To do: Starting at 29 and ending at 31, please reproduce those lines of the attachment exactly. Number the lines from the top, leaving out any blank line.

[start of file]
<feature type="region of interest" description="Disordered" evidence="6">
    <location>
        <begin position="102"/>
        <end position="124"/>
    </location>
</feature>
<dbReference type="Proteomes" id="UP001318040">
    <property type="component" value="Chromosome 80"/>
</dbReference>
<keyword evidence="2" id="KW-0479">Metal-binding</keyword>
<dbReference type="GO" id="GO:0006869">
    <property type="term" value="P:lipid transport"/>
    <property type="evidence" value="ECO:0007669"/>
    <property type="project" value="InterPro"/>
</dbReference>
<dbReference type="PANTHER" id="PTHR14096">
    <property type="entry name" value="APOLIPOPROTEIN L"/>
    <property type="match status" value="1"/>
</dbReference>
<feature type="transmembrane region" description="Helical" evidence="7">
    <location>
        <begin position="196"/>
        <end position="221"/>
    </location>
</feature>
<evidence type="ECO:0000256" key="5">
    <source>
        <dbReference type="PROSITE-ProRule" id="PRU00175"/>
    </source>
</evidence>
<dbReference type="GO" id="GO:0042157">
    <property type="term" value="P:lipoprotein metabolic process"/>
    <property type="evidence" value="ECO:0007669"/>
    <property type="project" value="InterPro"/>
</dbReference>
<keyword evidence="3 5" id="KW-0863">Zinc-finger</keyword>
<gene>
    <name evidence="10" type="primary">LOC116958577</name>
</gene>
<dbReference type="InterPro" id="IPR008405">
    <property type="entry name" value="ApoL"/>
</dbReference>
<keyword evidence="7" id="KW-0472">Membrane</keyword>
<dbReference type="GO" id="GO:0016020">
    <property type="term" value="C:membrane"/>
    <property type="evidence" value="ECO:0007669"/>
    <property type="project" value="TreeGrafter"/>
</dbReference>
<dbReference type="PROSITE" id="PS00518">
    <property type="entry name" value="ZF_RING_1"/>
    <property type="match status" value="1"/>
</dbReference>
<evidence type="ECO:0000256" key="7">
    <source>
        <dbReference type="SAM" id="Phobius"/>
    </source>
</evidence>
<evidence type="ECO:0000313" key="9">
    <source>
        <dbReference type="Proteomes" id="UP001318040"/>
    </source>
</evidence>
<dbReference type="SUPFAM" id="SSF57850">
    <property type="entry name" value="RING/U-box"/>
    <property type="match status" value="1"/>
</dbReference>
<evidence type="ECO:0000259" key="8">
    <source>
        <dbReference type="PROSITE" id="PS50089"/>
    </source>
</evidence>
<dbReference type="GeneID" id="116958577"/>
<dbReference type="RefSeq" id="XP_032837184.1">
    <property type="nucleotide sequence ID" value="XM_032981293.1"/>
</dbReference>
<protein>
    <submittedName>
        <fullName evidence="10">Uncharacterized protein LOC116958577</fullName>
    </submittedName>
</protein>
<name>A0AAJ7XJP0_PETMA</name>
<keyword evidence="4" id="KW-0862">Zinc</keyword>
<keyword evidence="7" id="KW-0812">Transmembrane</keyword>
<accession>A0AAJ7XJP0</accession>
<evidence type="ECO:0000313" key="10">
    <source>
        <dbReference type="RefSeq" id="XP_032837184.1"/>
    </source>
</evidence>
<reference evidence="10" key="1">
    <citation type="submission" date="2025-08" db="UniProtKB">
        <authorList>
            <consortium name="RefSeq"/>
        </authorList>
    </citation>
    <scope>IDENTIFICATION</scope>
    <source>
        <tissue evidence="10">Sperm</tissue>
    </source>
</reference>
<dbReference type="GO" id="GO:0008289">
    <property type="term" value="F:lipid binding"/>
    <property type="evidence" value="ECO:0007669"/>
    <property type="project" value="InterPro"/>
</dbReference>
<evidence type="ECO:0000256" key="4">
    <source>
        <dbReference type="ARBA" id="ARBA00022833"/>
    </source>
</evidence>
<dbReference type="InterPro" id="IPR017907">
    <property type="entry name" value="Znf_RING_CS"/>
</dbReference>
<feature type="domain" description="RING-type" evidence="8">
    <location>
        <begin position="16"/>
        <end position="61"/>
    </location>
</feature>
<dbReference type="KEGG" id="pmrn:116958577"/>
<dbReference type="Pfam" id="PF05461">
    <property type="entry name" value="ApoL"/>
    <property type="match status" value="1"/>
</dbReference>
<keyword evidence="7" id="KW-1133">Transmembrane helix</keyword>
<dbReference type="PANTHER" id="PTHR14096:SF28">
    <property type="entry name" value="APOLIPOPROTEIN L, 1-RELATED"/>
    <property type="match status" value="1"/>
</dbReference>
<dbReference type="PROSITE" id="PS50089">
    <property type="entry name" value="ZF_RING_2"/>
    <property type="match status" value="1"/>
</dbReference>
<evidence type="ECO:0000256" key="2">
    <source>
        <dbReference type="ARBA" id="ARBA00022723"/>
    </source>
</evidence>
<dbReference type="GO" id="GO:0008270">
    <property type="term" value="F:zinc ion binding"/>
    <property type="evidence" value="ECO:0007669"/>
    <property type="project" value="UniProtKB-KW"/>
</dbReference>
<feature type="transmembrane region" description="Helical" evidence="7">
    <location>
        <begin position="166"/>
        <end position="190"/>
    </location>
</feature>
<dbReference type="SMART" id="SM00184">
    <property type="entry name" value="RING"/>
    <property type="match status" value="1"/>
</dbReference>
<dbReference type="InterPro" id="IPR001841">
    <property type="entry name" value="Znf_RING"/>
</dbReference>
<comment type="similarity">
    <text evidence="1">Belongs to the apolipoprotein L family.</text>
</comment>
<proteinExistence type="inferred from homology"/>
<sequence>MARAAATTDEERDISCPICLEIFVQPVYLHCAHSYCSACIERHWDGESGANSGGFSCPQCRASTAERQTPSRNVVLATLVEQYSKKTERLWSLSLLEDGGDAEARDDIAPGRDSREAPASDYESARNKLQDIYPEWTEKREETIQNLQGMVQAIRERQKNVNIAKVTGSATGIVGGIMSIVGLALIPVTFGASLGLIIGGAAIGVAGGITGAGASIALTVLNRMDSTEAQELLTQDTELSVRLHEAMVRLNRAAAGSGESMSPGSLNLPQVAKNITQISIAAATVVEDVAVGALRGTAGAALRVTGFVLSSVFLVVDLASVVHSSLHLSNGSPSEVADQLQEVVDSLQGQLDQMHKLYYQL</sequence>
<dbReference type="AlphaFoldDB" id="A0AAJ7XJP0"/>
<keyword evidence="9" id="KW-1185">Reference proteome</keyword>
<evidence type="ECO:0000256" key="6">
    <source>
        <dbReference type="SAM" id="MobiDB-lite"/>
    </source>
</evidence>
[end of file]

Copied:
    </source>
</evidence>
<dbReference type="GO" id="GO:0042157">